29 November 2020
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Iraq has a new leader. Stuck between Iran and the U.S., he has his work cut out for him.

Sunday, 10 May 2020 01:10
Iraqi Prime Minister-designate Mustafa al-Kadhimi delivers a speech during the vote on the new government at the parliament headquarters in Baghdad, Iraq, May 7, 2020. Iraqi Prime Minister-designate Mustafa al-Kadhimi delivers a speech during the vote on the new government at the parliament headquarters in Baghdad, Iraq, May 7, 2020.

Erbil — After five months of difficult negotiations, Iraq's parliament approved the intelligence chief Mustafa Al-Kadhimi as the country's new prime minister on Thursday. The long-time spy master, who appears to have U.S. backing, will now lead a government to replace the one forced to resign months ago amid widespread protests.

But his biggest challenge may be convincing a fed-up public that he'll act in their interest before he acts in the interest of the U.S. or any other foreign power.

"This government came as a response to the social, economic and political crises our country is facing," al-Kadhimi told lawmakers Thursday. "It is a government that will provide solutions, not add to the crises." 

Iraq is facing a coronavirus-fueled financial crisis, crumbling infrastructure battered by years of war and scant investment, ongoing political instability and the threat of a resurgent ISIS testing its beleaguered security forces.

While addressing those issues, Kadhimi must also prevent his country becoming a literal battlefield in the for-now-still-rhetorical war between its neighbor and ally Iran, and its more distant but more powerful ally the United States.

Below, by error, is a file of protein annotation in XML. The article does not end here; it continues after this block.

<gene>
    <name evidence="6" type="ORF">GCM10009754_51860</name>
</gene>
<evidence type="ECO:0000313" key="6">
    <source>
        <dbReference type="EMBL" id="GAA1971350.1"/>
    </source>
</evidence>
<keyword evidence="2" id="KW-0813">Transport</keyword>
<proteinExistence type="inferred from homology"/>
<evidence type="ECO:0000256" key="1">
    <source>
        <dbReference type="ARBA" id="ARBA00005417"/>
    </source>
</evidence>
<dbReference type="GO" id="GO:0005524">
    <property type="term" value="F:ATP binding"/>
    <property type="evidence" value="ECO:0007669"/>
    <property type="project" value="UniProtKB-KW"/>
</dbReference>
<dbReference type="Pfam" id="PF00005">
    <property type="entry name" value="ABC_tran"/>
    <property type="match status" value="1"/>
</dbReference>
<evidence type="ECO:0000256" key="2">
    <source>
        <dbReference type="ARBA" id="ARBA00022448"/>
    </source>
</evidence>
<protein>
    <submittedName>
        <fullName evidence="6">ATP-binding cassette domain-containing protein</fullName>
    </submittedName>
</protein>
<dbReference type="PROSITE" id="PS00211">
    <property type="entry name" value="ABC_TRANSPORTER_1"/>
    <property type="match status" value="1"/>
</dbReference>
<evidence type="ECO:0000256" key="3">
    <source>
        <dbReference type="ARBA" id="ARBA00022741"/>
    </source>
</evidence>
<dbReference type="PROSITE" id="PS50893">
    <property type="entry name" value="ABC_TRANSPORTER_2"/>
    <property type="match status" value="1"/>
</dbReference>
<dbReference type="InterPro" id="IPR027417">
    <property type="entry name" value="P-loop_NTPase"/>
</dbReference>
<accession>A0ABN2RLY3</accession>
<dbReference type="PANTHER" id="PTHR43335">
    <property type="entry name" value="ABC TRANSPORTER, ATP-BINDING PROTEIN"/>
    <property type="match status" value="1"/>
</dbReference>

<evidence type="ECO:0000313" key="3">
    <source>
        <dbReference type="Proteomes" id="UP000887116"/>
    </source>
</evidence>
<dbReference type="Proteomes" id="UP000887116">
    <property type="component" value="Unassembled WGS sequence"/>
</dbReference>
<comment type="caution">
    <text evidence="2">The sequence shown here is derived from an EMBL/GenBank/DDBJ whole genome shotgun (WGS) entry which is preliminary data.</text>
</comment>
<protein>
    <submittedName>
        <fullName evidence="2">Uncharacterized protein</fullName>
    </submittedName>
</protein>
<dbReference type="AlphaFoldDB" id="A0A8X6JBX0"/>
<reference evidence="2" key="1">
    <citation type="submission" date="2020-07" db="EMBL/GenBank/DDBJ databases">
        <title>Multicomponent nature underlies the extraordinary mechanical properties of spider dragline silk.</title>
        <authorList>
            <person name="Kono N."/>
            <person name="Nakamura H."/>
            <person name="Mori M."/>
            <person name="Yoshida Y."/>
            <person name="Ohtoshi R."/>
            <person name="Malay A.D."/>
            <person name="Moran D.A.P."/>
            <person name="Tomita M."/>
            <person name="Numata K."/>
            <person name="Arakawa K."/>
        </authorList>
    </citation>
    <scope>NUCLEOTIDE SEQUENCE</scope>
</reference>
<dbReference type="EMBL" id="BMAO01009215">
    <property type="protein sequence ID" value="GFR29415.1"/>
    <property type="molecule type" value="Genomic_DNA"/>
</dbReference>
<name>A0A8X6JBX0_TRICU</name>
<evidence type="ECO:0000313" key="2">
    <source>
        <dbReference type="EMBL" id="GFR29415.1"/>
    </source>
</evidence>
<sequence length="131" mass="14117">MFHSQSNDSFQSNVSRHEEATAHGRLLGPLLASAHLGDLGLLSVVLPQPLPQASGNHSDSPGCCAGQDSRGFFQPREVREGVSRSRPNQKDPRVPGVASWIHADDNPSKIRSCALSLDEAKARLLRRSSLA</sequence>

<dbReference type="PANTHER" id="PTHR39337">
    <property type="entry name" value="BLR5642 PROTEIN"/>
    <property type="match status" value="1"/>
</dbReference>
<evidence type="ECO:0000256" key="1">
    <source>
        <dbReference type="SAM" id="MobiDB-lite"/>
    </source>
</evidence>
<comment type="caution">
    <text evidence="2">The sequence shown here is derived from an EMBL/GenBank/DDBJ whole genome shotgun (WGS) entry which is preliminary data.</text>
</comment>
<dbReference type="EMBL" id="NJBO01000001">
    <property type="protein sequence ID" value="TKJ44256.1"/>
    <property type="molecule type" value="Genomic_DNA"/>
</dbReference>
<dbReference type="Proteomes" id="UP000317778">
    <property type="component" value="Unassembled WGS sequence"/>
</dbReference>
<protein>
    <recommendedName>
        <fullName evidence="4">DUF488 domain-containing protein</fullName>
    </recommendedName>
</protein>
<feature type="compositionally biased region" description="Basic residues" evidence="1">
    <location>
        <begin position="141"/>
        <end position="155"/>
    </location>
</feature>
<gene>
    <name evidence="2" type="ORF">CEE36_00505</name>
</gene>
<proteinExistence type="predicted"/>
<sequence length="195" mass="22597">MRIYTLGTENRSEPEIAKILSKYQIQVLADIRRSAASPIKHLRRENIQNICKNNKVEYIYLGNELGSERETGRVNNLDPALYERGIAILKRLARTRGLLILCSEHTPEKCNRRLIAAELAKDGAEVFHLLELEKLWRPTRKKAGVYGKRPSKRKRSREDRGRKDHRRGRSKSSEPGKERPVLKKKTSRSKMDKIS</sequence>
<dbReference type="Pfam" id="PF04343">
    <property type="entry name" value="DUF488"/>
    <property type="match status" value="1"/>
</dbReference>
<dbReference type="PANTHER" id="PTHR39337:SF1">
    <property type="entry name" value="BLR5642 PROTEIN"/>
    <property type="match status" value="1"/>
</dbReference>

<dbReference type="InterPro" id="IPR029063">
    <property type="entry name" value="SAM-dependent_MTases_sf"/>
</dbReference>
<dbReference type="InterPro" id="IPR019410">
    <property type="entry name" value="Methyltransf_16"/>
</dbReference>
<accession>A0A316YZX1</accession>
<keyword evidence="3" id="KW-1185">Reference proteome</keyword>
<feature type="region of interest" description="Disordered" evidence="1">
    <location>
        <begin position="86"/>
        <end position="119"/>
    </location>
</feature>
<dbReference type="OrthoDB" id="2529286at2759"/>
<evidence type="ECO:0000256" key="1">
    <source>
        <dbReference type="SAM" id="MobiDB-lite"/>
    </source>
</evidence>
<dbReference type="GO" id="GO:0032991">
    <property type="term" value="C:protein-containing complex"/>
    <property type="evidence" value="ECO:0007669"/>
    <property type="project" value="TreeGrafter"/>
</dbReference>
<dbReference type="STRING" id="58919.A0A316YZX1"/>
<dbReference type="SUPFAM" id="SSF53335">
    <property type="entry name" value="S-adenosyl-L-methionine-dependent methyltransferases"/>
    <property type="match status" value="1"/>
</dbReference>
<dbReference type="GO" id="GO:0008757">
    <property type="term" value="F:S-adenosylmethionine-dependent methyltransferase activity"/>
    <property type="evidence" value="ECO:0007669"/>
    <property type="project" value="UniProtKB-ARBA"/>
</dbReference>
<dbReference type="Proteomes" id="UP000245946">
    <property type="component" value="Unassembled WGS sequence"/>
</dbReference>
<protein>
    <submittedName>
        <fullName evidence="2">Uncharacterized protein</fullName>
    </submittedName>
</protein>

Many Iraqis would like to see Kadhimi prioritize safeguarding the country's sovereignty and providing better public services.

Since late last year, powerful pro-Iranian militias that operate in Iraq have conducted dozens of attacks against U.S. and international coalition military bases in the country, killing a handful of coalition members and private contractors. 

The Trump administration responded by assassinating top Iranian General Qassem Soleimani on the grounds of Baghdad International Airport.

His killing prompted Iran to fire a salvo of 36 missiles at two different U.S. bases in Iraq.

The tension highlights why both Iran and the U.S. need Iraq to be a stable country.  

U.S. Secretary of State welcomed the new government Thursday and vowed to help Kadhimi "deliver on his bold agenda for the sake of the Iraqi people."

More material than the tweet of support was the vital good will demonstrated by the Trump administration's decision — announced just hours after Kadhimi's appointment — to grant Iraq a record 120-day exemption from sanctions on the import of Iranian petrochemical products. It will allow the new PM's government to keep buying the Iranian gas that helps generate almost two-thirds of the electricity used in Baghdad.

If he can make good on even most of his promises and avoid the kind of massive political unrest that dislodged the previous cabinet, Kadhimi's government should remain in power at least until the next Iraqi general elections set to take place in early to mid-2021.

If it performs well, he may even gain the trust of a deeply suspicious and divided public. But a closer look at his cabinet suggests the negotiations that yielded his appointment may have given him quite the leeway he would have liked.

Most of the new government minsters weren't his choices, and despite broad claims from lawmakers that Kadhimi had the freedom to pick his own team, the new cabinet's loyalties may prove as cripplingly divided as any other Baghdad has seen since the height of the war in 2003.

One leader of the Baghdad protests that brought the previous government down five months ago told CBS News on Thursday that Kadhimi's initial moves, as he juggles Iraq's interests against those of two bitterly opposed allies, "will be an indication for us: Either the Mustafa that was voted in is our Mustafa, or theirs."

Source: CBC News

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